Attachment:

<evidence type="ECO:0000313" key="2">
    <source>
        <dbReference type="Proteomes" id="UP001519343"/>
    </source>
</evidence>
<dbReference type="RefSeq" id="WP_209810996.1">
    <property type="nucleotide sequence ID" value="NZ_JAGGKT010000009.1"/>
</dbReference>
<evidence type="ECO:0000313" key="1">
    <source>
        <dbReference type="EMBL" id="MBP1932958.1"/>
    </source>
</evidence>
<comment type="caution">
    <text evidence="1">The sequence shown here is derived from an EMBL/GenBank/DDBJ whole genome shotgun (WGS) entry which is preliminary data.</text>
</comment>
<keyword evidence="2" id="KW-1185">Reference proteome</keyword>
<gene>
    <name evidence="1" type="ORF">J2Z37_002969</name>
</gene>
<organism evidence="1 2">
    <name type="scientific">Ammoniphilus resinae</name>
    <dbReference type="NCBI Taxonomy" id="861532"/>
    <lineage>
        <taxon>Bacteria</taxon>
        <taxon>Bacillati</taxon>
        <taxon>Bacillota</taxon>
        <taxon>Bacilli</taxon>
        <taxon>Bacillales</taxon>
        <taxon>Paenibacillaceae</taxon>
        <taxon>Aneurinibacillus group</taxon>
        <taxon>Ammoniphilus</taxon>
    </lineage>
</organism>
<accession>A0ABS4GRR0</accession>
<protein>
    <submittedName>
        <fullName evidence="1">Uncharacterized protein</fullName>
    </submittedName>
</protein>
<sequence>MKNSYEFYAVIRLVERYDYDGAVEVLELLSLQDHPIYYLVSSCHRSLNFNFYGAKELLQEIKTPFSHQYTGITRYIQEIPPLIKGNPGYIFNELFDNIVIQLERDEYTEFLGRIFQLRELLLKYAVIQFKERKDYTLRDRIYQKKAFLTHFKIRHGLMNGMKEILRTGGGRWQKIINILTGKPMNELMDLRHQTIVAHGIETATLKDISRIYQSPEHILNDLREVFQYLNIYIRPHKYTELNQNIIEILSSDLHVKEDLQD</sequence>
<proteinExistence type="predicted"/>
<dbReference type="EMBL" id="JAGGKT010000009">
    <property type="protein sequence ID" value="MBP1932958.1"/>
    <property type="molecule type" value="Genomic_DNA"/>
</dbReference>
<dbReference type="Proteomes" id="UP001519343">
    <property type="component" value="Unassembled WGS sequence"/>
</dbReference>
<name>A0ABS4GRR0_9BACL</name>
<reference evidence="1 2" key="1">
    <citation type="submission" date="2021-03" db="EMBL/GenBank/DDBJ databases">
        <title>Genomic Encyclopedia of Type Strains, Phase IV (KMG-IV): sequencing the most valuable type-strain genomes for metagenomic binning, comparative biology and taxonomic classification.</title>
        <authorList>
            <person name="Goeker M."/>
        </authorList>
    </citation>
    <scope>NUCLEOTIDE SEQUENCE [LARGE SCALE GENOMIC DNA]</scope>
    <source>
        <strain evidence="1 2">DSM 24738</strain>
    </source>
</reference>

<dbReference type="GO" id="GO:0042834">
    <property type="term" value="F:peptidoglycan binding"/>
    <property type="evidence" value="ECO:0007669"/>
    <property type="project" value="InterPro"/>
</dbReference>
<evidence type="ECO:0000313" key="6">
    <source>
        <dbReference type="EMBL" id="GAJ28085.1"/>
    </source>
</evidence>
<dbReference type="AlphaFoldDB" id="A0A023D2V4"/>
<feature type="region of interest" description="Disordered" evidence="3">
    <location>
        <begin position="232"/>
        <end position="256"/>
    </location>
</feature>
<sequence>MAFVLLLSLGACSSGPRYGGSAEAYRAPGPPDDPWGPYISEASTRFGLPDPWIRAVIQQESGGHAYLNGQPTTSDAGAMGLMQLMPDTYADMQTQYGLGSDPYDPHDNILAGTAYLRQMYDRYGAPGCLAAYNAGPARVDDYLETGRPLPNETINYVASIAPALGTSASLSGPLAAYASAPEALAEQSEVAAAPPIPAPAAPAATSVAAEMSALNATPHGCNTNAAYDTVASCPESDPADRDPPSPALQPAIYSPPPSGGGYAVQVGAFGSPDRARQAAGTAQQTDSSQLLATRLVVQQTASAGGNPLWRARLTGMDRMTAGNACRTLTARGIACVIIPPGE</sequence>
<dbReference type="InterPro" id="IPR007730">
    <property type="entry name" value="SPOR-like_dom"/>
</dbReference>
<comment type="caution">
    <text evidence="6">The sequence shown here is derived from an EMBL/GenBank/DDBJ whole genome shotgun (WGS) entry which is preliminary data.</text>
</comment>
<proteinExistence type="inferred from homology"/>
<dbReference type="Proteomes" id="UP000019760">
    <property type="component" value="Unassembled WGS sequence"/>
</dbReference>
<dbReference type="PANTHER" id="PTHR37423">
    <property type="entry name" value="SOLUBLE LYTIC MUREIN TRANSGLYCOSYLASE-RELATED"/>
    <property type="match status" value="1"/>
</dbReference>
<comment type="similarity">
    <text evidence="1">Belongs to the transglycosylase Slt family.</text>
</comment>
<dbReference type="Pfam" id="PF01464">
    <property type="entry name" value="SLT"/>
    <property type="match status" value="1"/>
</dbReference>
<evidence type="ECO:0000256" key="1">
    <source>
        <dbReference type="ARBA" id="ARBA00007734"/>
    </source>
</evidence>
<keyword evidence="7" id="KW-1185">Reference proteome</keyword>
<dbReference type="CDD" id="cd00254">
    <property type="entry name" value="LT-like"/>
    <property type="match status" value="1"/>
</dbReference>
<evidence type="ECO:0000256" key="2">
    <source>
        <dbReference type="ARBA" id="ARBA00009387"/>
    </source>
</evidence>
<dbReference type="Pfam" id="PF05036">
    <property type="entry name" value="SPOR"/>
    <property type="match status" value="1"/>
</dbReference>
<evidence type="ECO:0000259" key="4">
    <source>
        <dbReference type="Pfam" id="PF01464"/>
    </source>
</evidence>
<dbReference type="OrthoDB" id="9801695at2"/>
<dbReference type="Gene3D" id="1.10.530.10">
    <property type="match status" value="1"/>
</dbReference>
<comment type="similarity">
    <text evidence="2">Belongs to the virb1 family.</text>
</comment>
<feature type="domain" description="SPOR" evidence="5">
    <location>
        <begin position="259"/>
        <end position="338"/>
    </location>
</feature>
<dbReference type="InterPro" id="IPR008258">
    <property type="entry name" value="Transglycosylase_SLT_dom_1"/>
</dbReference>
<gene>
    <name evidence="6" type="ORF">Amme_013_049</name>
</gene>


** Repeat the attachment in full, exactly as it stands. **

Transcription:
<evidence type="ECO:0000313" key="2">
    <source>
        <dbReference type="Proteomes" id="UP001519343"/>
    </source>
</evidence>
<dbReference type="RefSeq" id="WP_209810996.1">
    <property type="nucleotide sequence ID" value="NZ_JAGGKT010000009.1"/>
</dbReference>
<evidence type="ECO:0000313" key="1">
    <source>
        <dbReference type="EMBL" id="MBP1932958.1"/>
    </source>
</evidence>
<comment type="caution">
    <text evidence="1">The sequence shown here is derived from an EMBL/GenBank/DDBJ whole genome shotgun (WGS) entry which is preliminary data.</text>
</comment>
<keyword evidence="2" id="KW-1185">Reference proteome</keyword>
<gene>
    <name evidence="1" type="ORF">J2Z37_002969</name>
</gene>
<organism evidence="1 2">
    <name type="scientific">Ammoniphilus resinae</name>
    <dbReference type="NCBI Taxonomy" id="861532"/>
    <lineage>
        <taxon>Bacteria</taxon>
        <taxon>Bacillati</taxon>
        <taxon>Bacillota</taxon>
        <taxon>Bacilli</taxon>
        <taxon>Bacillales</taxon>
        <taxon>Paenibacillaceae</taxon>
        <taxon>Aneurinibacillus group</taxon>
        <taxon>Ammoniphilus</taxon>
    </lineage>
</organism>
<accession>A0ABS4GRR0</accession>
<protein>
    <submittedName>
        <fullName evidence="1">Uncharacterized protein</fullName>
    </submittedName>
</protein>
<sequence>MKNSYEFYAVIRLVERYDYDGAVEVLELLSLQDHPIYYLVSSCHRSLNFNFYGAKELLQEIKTPFSHQYTGITRYIQEIPPLIKGNPGYIFNELFDNIVIQLERDEYTEFLGRIFQLRELLLKYAVIQFKERKDYTLRDRIYQKKAFLTHFKIRHGLMNGMKEILRTGGGRWQKIINILTGKPMNELMDLRHQTIVAHGIETATLKDISRIYQSPEHILNDLREVFQYLNIYIRPHKYTELNQNIIEILSSDLHVKEDLQD</sequence>
<proteinExistence type="predicted"/>
<dbReference type="EMBL" id="JAGGKT010000009">
    <property type="protein sequence ID" value="MBP1932958.1"/>
    <property type="molecule type" value="Genomic_DNA"/>
</dbReference>
<dbReference type="Proteomes" id="UP001519343">
    <property type="component" value="Unassembled WGS sequence"/>
</dbReference>
<name>A0ABS4GRR0_9BACL</name>
<reference evidence="1 2" key="1">
    <citation type="submission" date="2021-03" db="EMBL/GenBank/DDBJ databases">
        <title>Genomic Encyclopedia of Type Strains, Phase IV (KMG-IV): sequencing the most valuable type-strain genomes for metagenomic binning, comparative biology and taxonomic classification.</title>
        <authorList>
            <person name="Goeker M."/>
        </authorList>
    </citation>
    <scope>NUCLEOTIDE SEQUENCE [LARGE SCALE GENOMIC DNA]</scope>
    <source>
        <strain evidence="1 2">DSM 24738</strain>
    </source>
</reference>

<dbReference type="GO" id="GO:0042834">
    <property type="term" value="F:peptidoglycan binding"/>
    <property type="evidence" value="ECO:0007669"/>
    <property type="project" value="InterPro"/>
</dbReference>
<evidence type="ECO:0000313" key="6">
    <source>
        <dbReference type="EMBL" id="GAJ28085.1"/>
    </source>
</evidence>
<dbReference type="AlphaFoldDB" id="A0A023D2V4"/>
<feature type="region of interest" description="Disordered" evidence="3">
    <location>
        <begin position="232"/>
        <end position="256"/>
    </location>
</feature>
<sequence>MAFVLLLSLGACSSGPRYGGSAEAYRAPGPPDDPWGPYISEASTRFGLPDPWIRAVIQQESGGHAYLNGQPTTSDAGAMGLMQLMPDTYADMQTQYGLGSDPYDPHDNILAGTAYLRQMYDRYGAPGCLAAYNAGPARVDDYLETGRPLPNETINYVASIAPALGTSASLSGPLAAYASAPEALAEQSEVAAAPPIPAPAAPAATSVAAEMSALNATPHGCNTNAAYDTVASCPESDPADRDPPSPALQPAIYSPPPSGGGYAVQVGAFGSPDRARQAAGTAQQTDSSQLLATRLVVQQTASAGGNPLWRARLTGMDRMTAGNACRTLTARGIACVIIPPGE</sequence>
<dbReference type="InterPro" id="IPR007730">
    <property type="entry name" value="SPOR-like_dom"/>
</dbReference>
<comment type="caution">
    <text evidence="6">The sequence shown here is derived from an EMBL/GenBank/DDBJ whole genome shotgun (WGS) entry which is preliminary data.</text>
</comment>
<proteinExistence type="inferred from homology"/>
<dbReference type="Proteomes" id="UP000019760">
    <property type="component" value="Unassembled WGS sequence"/>
</dbReference>
<dbReference type="PANTHER" id="PTHR37423">
    <property type="entry name" value="SOLUBLE LYTIC MUREIN TRANSGLYCOSYLASE-RELATED"/>
    <property type="match status" value="1"/>
</dbReference>
<comment type="similarity">
    <text evidence="1">Belongs to the transglycosylase Slt family.</text>
</comment>
<dbReference type="Pfam" id="PF01464">
    <property type="entry name" value="SLT"/>
    <property type="match status" value="1"/>
</dbReference>
<evidence type="ECO:0000256" key="1">
    <source>
        <dbReference type="ARBA" id="ARBA00007734"/>
    </source>
</evidence>
<keyword evidence="7" id="KW-1185">Reference proteome</keyword>
<dbReference type="CDD" id="cd00254">
    <property type="entry name" value="LT-like"/>
    <property type="match status" value="1"/>
</dbReference>
<evidence type="ECO:0000256" key="2">
    <source>
        <dbReference type="ARBA" id="ARBA00009387"/>
    </source>
</evidence>
<dbReference type="Pfam" id="PF05036">
    <property type="entry name" value="SPOR"/>
    <property type="match status" value="1"/>
</dbReference>
<evidence type="ECO:0000259" key="4">
    <source>
        <dbReference type="Pfam" id="PF01464"/>
    </source>
</evidence>
<dbReference type="OrthoDB" id="9801695at2"/>
<dbReference type="Gene3D" id="1.10.530.10">
    <property type="match status" value="1"/>
</dbReference>
<comment type="similarity">
    <text evidence="2">Belongs to the virb1 family.</text>
</comment>
<feature type="domain" description="SPOR" evidence="5">
    <location>
        <begin position="259"/>
        <end position="338"/>
    </location>
</feature>
<dbReference type="InterPro" id="IPR008258">
    <property type="entry name" value="Transglycosylase_SLT_dom_1"/>
</dbReference>
<gene>
    <name evidence="6" type="ORF">Amme_013_049</name>
</gene>